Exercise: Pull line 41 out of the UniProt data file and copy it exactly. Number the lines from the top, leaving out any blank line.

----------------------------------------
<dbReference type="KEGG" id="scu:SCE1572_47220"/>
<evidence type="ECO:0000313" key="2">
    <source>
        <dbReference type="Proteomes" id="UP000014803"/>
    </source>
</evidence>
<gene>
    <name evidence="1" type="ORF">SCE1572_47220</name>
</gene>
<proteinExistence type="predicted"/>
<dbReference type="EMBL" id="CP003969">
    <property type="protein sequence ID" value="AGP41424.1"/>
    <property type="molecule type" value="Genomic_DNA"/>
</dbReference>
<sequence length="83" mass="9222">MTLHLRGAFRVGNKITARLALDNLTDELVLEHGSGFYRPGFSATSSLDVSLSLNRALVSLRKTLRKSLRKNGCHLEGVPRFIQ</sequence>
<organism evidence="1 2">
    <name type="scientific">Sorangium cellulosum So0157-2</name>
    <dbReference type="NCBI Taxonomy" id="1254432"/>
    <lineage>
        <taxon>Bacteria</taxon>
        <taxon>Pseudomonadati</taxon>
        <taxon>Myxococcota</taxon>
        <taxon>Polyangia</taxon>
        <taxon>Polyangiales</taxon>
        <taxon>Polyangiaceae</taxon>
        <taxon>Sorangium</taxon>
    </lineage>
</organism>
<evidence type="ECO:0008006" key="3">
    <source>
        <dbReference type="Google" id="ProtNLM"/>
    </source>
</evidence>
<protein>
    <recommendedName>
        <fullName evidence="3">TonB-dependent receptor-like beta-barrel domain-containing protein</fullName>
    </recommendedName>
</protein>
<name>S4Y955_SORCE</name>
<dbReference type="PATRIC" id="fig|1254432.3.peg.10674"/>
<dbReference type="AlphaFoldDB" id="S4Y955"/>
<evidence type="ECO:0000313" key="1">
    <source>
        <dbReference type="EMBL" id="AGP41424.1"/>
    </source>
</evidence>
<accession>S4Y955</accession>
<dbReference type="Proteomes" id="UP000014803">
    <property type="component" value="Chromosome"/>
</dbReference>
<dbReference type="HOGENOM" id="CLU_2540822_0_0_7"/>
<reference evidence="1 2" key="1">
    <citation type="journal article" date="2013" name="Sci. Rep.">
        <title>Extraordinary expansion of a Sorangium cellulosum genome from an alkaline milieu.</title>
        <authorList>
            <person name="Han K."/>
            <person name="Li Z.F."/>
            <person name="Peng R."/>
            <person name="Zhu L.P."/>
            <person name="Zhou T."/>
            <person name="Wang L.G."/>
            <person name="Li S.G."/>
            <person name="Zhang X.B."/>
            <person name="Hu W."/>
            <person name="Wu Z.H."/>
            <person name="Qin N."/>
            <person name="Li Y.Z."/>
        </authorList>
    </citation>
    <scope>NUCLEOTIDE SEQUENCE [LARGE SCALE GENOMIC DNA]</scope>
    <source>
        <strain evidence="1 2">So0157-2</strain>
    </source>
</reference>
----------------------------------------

<dbReference type="AlphaFoldDB" id="S4Y955"/>